- Pension basics
- Scheme benefits
The Annual Allowance
The Annual Allowance (AA) is the total amount of pension savings that a UK taxpayer can build up each tax year without incurring a tax penalty. This includes both your contributions and Company contributions.
The AA is measured over the Scheme's Pension Input Period (PIP). The Scheme's PIP is 6 April - 5 April, in line with the UK tax year.
Since 6 April 2014 the AA has been £40,000. However, if you think that you're going to exceed it, you can carry forward any unused annual allowance from the three previous tax years.
Before April 2015, each Scheme was allowed to choose its own PIP. However, from April 2015, the UK Government decided that all Scheme PIPs had to be in line with the tax year. In order to facilitate this, the AA for the 2015/2016 tax year was increased to £80,000 (plus any available carry forward) for the first period, which ran from 6 April 2015 to 8 July 2015, and £0 for the second period, which ran from 9 July 2015 to 5 April 2016. Any unused AA from the first period could be carried forward into the second period (maximum carry forward of £40,000).
The maximum AA of £40,000 was reintroduced as of 6 April 2016, and applies to the 2019/20 and 2020/2021 tax years. However, in certain situations your AA may be reduced.
The Tapered Annual Allowance (TAA) applies to members with a 'threshold' income of over £200,000 and an 'adjusted' income of over £240,000.
Your threshold income is your total income from all sources. As well as your salary, this would also include for example: rental or investment income.
Your adjusted income is your threshold income plus any pension contributions you've made into the Scheme and the increase in the value of your pension. It doesn't include any money you’ve given to charity.
If your threshold income OR your adjusted income is £200,000 or less, your AA won’t change.
If your adjusted income exceeds £240,000 AND your threshold income is over £200,000, your AA will be less than £40,000. In this situation, for every £2 that your adjusted income exceeds £240,000, your AA will reduce by £1. The minimum AA will be £4,000, but this will only affect individuals with an adjusted income of £312,000 or more.
The examples below show how this calculation may work.
|Example One||Example Two|
|Income before pension contributions (threshold income)||£210,000||£210,000|
|All pension contributions||£40,000||£35,000|
|Adjusted income exceeds £240,000 by:||£9,000||£5,000|
|Reduction in AA (50% of adjusted income above £240,000)||£4,500||£2,500|
You may be able to carry forward any unused AA from the last three tax years to increase your AA for the current tax year. Our online calculator will also help you understand how the carry forward provisions work.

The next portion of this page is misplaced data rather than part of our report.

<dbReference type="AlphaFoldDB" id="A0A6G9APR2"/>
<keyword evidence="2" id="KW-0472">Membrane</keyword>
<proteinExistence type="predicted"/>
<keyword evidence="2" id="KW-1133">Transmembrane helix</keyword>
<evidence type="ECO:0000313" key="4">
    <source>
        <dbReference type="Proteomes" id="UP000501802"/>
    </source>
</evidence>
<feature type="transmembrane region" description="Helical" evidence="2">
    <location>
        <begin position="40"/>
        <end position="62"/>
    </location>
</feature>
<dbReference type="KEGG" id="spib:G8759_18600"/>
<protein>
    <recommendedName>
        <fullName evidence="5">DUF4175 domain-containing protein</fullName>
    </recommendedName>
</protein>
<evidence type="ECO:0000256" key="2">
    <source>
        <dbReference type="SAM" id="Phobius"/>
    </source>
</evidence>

This is only a summary of the changes.
The Money Purchase Annual Allowance (MPAA) applies to members who choose to take some of their defined contribution (DC) benefits flexibly, while still making contributions into a DC scheme. The MPAA was reduced from £10,000 to £4,000 with effect from 6 April 2017. This means that only £4,000 of the total £40,000 AA can be made up of contributions into a DC scheme.
If members take some of their DC benefits flexibly but continue to accrue benefits in one of the Group's Defined Benefit (DB) pension schemes, the full AA of £40,000 still applies.
If members take some of their DC benefits flexibly but continue to accrue benefits in a DB scheme and make contributions into a DC scheme, the MPAA will apply to the DC benefits, and the remaining AA will apply to the DB benefits.
Visit GOV.UK to find out more.
The Lifetime Allowance
The Lifetime Allowance (LTA) is the total value of the pension arrangements, not including the State Pension, which a UK taxpayer can build up without paying extra tax. For the 2019/2020 tax year the LTA is £1,055,000 which will increase to £1,073,100 for the 2020/2021 tax year.
The amount of LTA you’ve used will usually be expressed as a percentage. In order to find your total LTA, you'll need to add all the percentages from all your pension arrangements together.
If you think you might be close to or over the LTA, or you have registered for tax protection, you should contact your Scheme administrator.
If you've registered with HMRC for fixed protection (including fixed protection 2014) or enhanced protection from the LTA charge, joining a pension scheme invalidates this protection.
To ensure that you're not automatically enrolled into Your Tomorrow and that you don't lose your protected status, please email GroupPensions@LloydsBanking.com and provide a copy of your protection certificate.
The Group will then be able to record your protection which will usually prevent you from being automatically enrolled. You'll retain your protection and not incur an LTA tax charge (subject to HMRC requirements). You should do this before your auto enrolment date, or as part of the recruitment process if you’re a new joiner.
If you've not been able to provide a copy of your certificate in time and you've been automatically enrolled, if you opt out within one month of being automatically enrolled, HMRC will usually treat you as if you'd never joined a pension scheme and you’ll retain your protection.
You must provide a copy of your certificate to ensure that you’re excluded for future auto enrolment.
If you do lose fixed or enhanced protection, you must inform HMRC that protection no longer applies (within 90 days of losing it) or face financial penalties.
You can find more information about protection from the LTA charge at www.gov.uk
Find out more
You can also refer to the HMRC website
It's your responsibility to check your benefits and ensure you remain within the government limits. If you’re impacted by the changes but unsure what action to take, you should take independent financial advice. You can find an adviser at www.unbiased.co.uk